What is the HIPAA Security Rule?
The HIPAA Security Rule is a 2005 addition to the original Health Insurance Portability and Accountability Act of 1996 (HIPAA). HIPAA required the Secretary of the US Department of Health and Human Services (HHS) to develop regulations protecting the privacy and security of certain health information.
The HIPAA Security Rule operationalizes the protections contained in the HIPAA Privacy Rule by addressing the administrative, physical, and technical safeguards that organizations called covered entities must put in place to secure individuals’ electronic protected health information or ePHI.
Specifically, covered entities must:
- Ensure the confidentiality, integrity, and availability of all ePHI they create, receive, maintain, or transmit
- Identify and protect against reasonably anticipated threats to the security or integrity of the information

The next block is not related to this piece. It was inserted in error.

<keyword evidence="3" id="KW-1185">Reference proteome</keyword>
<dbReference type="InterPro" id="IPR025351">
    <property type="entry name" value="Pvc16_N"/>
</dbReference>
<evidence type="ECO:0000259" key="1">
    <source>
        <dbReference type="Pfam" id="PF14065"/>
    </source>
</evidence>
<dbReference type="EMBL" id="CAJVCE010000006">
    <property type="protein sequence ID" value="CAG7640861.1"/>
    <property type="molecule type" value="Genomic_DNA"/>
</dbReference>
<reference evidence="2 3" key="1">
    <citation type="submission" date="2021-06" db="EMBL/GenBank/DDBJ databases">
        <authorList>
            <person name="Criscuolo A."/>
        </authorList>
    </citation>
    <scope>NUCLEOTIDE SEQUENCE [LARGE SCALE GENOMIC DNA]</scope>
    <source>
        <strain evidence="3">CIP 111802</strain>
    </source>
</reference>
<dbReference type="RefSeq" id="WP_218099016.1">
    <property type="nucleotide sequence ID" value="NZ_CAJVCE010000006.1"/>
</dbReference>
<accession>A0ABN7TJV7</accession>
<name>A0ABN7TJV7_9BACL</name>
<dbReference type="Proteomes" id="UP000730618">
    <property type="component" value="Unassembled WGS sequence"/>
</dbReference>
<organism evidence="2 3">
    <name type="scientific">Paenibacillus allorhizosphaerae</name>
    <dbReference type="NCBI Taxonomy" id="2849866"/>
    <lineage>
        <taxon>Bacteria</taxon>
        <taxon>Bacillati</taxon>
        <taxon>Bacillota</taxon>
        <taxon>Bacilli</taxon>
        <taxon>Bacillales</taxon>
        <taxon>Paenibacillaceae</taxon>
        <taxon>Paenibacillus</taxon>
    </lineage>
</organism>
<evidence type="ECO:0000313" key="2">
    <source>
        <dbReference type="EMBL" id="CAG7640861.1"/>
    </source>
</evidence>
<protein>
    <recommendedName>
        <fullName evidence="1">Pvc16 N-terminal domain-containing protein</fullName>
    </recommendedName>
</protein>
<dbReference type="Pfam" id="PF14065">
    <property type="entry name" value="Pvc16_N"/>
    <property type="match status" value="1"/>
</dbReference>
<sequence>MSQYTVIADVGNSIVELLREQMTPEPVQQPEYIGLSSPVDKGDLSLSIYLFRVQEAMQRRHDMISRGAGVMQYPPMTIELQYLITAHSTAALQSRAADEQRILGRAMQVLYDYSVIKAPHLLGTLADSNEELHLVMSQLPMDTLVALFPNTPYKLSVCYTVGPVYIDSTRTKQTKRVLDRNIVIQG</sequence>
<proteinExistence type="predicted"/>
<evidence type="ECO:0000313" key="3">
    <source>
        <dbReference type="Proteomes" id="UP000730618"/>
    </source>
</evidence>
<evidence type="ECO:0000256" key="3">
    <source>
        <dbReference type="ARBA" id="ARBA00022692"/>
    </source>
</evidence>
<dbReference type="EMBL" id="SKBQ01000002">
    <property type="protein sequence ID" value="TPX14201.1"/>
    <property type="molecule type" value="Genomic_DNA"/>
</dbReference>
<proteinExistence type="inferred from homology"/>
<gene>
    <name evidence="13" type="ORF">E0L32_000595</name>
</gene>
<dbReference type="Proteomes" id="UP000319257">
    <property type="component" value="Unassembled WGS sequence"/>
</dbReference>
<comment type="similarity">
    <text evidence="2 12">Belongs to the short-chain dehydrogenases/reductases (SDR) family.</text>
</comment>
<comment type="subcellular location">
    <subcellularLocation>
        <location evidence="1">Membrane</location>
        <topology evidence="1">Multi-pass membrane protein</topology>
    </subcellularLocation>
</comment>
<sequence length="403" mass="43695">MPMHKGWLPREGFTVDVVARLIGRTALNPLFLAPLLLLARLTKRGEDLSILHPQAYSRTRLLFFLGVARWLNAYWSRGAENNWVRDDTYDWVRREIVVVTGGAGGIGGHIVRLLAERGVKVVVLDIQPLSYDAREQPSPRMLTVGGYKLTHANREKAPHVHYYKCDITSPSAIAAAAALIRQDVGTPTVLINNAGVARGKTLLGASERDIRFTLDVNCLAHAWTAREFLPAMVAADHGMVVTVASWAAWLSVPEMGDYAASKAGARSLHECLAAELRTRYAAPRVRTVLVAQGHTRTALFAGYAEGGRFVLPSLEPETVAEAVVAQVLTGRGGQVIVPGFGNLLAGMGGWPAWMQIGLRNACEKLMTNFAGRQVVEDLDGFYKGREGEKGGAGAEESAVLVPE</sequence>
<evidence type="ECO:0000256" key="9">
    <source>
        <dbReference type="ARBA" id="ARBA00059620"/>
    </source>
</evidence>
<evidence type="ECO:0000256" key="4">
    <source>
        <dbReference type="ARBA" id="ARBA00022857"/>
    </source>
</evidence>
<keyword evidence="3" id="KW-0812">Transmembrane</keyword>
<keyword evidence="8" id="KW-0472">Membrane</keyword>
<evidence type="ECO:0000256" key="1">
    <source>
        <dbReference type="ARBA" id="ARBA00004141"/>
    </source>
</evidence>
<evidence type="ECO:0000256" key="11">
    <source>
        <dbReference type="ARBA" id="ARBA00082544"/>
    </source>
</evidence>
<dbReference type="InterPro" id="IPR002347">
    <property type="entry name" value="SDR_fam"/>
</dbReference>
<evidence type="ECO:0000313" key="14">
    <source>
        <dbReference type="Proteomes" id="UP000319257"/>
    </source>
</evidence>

- Protect against reasonably anticipated, impermissible uses or disclosures
- Ensure compliance by their workforce
A primary goal of the Security Rule is to protect the privacy of individuals’ health information while allowing covered entities to adopt new technologies to improve the quality and efficiency of patient care. The Security Rule is designed to be flexible and scalable so a covered entity can implement policies, procedures, and technologies appropriate for the entity’s size, organizational structure, and risks to consumers’ ePHI.
Wondering about AI and what it means for your company’s compliance program? You can ask these privacy and security experts (almost) anything! Join Vanta’s AM(almost)A on June 27 at 10 am PT and 1 pm ET to connect with Matt Cooper, Senior Manager of Privacy, Risk, & Compliance, and Rob Picard, Security Lead, on emerging trends in AI and compliance. They’ll answer questions and share practical advice to help you navigate this evolving landscape and stay ahead of the curve.